What would happen if maths and language arts teachers swapped jobs?

bobrobertasmith

Art21 blog has given me an interesting idea in their latest post:

Last year the Guardian asked its sports and art writers to swap pieces for a day. Tennis correspondent Steve Bierley reviewed a Louise Bourgeois (Season 1) exhibition, which Bob and Roberta Smith fell in love with and subsequently made into a text-based painting.

Hmmm…

But how can we translate that into the school environment? I mean, the idea is something I’ve been playing with for a while – wouldn’t it be good if school didn’t separate learning into subjects?

Life isn’t like that, so why….?

In my job as teacher librarian I write a blog to encourage reading - I’ve mentioned it before – well, it’s not only about reading but all that goes with it. Thinking, discussing, idea-broadening, understanding – you know what I mean. Ideally, I’d love for the blog to create a reading (thinking, etc.) community, one that links people within the school through interests and discussion, but also links the school community with the wider community. I’ve also spoken about this before. Yes, I have so far included a couple of book recommendations/reviews by teachers who aren’t librarians. This is good, this gives the students the idea that people outside of the library read and enjoy reading. But …. they’re English teachers.

What I would really love is if sports teachers wrote about their reading. Yes, sports teachers. Maths teachers. Legal studies teachers.

So what kind of swap could I do? Do you think it would be easier for the maths/science teachers to talk books than the other way around? At first I thought yes. What’s left of my own maths/science knowledge, the little I gained in secondary school? I wouldn’t really like to go there. But then I remembered Sean Nash. He blends Science with the Arts. I was overwhelmed by his approach when I first discovered Sean’s blog, and I continue to be overwhelmed because it’s so inspiring, and I don’t see many educators do it.

Sean’s wife, Erin, shares his way of looking at a blended curriculum. Have a read of Erin’s profile on Sean’s biology ning where she says:

The best thing about the study of biology is:
The opportunity it provides for invoking curiosity and questioning in students and instructors alike. There are so many interesting topics in Biology that, ultimately, bring about questions that just aren’t currently answerable, and this provides so many awesome possibilities for critical thought and analysis. I could have taught English or Biology, and I was drawn to science because of that one big question, “WHY?”

 Isn’t this also the point of literature? The WHY and WHAT IF?  What if a character lived in a particular time/situation? How would that character live out his/her life? And WHAT IF this complication arose? WHY would he/she act in that way/make those choices? Personal choices, ethical choices, any choices.

I frequently reflect on what I’m trying to achieve in writing the fiction blog. Why is it important to stretch students’ – and for that matter, teachers’ – concept of what a reader is like, why we read, why books grab our attention, how books and films get our reactions and lead us into discussion or debate. It’s not a library thing, it’s not an English thing – and yet, it is literacy. The kind of literacy that is important for all of us across disciplines and beyond school. Sean Nash sums it up excellently when he talks about the connection between science and literacy in his comment to my post:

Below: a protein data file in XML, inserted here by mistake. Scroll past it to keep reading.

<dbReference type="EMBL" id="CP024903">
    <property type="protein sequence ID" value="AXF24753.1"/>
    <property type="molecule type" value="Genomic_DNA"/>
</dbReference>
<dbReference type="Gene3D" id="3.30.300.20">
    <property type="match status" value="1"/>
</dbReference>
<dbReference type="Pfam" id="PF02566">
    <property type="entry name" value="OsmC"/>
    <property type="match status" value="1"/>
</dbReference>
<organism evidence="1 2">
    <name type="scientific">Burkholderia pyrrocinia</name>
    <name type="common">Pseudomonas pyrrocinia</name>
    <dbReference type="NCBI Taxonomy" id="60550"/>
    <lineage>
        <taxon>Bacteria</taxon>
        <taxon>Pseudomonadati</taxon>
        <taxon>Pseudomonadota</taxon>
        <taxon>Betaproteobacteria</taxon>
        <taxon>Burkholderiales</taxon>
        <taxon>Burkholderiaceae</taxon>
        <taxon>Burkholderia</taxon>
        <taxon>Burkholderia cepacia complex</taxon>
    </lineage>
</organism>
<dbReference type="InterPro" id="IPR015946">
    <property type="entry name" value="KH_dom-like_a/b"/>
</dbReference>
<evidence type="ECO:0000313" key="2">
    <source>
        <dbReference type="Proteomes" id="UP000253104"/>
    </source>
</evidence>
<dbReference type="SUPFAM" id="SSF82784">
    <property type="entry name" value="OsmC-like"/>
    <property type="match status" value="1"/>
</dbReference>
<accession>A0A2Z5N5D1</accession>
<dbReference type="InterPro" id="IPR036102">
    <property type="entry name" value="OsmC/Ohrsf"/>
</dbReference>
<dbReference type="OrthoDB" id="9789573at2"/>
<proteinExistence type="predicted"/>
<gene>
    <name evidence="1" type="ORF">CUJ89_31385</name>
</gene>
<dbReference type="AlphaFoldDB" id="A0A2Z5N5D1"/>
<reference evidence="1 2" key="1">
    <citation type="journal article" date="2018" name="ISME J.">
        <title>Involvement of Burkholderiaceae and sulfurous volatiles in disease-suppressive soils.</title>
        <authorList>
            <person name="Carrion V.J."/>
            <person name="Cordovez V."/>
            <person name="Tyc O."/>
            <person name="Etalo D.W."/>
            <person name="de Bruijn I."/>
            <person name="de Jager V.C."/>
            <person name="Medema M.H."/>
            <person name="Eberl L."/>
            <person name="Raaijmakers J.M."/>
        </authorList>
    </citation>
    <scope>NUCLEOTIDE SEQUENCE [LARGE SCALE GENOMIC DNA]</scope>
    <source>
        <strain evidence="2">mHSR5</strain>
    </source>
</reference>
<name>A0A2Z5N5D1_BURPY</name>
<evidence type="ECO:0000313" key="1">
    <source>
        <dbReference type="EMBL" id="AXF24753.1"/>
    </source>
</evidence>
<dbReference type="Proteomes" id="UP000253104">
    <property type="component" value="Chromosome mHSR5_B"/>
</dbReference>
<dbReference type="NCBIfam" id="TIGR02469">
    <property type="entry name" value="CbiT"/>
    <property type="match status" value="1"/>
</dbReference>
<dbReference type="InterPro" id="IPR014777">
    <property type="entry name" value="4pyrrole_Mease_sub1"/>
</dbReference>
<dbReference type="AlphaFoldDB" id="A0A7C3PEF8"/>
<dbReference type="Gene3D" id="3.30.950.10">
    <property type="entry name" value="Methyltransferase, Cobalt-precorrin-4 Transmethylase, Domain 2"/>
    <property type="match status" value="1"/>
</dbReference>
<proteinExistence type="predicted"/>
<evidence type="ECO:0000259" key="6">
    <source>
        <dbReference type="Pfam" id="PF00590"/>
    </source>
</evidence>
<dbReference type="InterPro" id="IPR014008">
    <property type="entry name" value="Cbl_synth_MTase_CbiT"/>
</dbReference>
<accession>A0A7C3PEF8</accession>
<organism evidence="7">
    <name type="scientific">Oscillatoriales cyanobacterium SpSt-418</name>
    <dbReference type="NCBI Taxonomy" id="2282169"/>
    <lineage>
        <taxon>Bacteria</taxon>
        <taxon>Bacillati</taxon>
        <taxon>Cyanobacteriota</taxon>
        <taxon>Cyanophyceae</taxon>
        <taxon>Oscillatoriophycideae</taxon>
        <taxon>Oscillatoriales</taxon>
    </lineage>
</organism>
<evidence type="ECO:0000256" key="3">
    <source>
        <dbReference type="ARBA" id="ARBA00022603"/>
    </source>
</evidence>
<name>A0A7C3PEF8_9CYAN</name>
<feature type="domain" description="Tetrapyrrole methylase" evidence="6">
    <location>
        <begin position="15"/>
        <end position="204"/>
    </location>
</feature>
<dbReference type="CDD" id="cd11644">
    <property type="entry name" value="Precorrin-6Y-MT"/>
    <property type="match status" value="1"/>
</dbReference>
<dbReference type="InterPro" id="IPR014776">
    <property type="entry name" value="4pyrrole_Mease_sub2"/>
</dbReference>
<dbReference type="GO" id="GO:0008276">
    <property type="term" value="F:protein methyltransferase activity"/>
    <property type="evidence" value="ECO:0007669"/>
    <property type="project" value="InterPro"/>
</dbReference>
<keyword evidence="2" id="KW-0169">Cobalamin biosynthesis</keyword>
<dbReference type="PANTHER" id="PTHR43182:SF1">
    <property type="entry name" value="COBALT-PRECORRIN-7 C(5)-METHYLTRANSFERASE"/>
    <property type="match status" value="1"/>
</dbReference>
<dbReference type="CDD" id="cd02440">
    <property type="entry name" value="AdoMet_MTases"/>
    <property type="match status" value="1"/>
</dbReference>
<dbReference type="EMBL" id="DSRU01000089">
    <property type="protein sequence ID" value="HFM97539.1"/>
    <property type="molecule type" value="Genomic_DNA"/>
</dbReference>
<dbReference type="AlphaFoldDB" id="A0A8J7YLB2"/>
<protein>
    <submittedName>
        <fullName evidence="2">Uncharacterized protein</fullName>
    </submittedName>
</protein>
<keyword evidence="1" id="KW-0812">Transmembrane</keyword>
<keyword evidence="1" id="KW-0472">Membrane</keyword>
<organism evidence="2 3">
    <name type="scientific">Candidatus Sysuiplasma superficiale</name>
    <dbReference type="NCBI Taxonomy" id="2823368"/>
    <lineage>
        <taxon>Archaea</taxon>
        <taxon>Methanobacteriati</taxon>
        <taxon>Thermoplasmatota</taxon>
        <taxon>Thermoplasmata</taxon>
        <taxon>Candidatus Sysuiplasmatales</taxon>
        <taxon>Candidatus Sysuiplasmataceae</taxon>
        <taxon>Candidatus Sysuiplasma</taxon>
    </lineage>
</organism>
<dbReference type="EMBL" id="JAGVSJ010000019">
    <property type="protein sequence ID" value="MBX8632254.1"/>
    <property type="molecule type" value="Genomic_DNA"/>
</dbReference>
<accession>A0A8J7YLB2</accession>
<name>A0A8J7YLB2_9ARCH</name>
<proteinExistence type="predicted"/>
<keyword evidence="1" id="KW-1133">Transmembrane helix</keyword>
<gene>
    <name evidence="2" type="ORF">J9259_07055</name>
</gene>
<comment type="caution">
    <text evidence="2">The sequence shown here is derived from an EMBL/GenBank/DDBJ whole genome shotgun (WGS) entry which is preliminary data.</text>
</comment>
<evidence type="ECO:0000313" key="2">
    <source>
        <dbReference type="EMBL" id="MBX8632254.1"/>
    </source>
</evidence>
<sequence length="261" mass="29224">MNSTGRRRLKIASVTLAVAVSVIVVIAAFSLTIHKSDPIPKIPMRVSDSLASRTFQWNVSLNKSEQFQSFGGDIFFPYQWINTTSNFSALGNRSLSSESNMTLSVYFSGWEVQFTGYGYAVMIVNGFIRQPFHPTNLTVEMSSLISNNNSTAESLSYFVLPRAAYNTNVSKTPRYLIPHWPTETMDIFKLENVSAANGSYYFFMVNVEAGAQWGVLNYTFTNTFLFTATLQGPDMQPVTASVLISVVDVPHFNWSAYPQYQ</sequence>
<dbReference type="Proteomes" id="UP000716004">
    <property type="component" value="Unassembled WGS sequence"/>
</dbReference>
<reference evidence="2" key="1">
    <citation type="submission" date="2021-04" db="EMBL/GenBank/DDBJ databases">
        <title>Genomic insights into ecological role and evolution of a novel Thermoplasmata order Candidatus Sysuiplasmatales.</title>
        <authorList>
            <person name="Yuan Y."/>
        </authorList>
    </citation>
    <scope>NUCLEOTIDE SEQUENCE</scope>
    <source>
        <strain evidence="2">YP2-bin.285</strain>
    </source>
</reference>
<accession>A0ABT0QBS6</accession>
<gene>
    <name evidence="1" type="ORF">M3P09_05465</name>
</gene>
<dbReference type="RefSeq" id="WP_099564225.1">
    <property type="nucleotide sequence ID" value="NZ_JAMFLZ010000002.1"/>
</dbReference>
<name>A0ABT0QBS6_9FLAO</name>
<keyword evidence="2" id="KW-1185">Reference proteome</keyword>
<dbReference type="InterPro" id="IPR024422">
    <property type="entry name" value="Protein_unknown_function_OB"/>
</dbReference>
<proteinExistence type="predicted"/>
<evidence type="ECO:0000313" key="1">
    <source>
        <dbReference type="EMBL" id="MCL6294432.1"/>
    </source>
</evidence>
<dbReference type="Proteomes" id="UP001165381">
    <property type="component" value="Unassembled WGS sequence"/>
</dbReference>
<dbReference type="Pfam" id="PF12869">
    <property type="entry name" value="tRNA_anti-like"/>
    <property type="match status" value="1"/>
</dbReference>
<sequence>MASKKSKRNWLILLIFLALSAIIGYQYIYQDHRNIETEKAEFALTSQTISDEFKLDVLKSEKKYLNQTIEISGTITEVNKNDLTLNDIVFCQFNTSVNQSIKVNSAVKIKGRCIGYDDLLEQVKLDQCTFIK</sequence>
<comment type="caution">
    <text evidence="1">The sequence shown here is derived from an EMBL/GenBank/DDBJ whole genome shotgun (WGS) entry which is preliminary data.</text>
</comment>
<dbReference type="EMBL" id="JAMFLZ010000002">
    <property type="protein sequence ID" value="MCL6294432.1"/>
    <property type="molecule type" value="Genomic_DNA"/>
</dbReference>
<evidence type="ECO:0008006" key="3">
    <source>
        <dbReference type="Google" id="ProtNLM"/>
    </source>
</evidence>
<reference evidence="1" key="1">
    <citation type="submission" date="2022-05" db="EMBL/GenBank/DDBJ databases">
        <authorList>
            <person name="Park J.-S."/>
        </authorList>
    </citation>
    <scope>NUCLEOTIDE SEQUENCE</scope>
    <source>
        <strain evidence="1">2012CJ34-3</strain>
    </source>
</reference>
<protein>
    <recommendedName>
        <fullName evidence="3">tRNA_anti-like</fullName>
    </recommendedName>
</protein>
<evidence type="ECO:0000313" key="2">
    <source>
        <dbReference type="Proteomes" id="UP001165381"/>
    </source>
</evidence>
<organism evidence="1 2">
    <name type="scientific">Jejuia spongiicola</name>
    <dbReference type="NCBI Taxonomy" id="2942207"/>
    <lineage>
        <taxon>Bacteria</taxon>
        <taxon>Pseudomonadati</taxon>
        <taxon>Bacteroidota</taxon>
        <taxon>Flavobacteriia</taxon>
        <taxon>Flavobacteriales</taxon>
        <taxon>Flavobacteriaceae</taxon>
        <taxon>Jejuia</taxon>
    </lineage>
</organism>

Science and literacy had certainly better go together. We are in a heap of trouble as a species as it is. We can’t afford to continue to create a scientifically-illiterate populace. Where science and literacy are separate, science is but mystery and mythology to even our brightest.

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2 Comments

Filed under 21st century learning, blogging, creativity, Education, learning, Literature, reading, teachers, teaching

2 responses to “What would happen if maths and language arts teachers swapped jobs?

  1. nashworld

    “Isn’t this also the point of literature?”

    Great question, Tania. I would even push past the idea that this is a “literacy” discussion and suggest that perhaps- it is an “inquiry” discussion. I also believe that the sort of approach to literature in education you describe is… ideal.

    However, this is still not what we find all of the time. Far too often we are still mired in teaching the “whats”, “whos”, and “whens” of a piece… in essence… the piece itself.

    Just as communication arts can be taken into the science classroom to enhance the learning environment… I believe that the raw process of inquiry can be taken from science and into the study of literature.

    Is that not a reasonable fit? I’m no literature expert… but I’m betting a rich and systematic questioning of the work, intent, impact, and on and on and on… followed by digging and researching possible answers… evaluation any found data… and ultimately drawing concluding statements… about nearly any piece of literature would be valuable.

    I somehow just fail to see all of the walls we have constructed between our current fields of study as they exist. We know what kinds of valuable things happen when people of varying background collaborate on rich projects. Don’t we?

    You ask really great questions. Never stop doing that. ;)

  2. Yes, yes, and yes. I agree with everything you say. And in fact, my definition of literacy includes inquiry and analysis. After all, if literacy is the ability to interpret, manage and use language whatever form it takes, then it’s a fluid thing; we should move with the transformation of literacy as information and communication takes on different forms so that our students can function in their world. As always, Sean, your comments are worthy of further inquiry.

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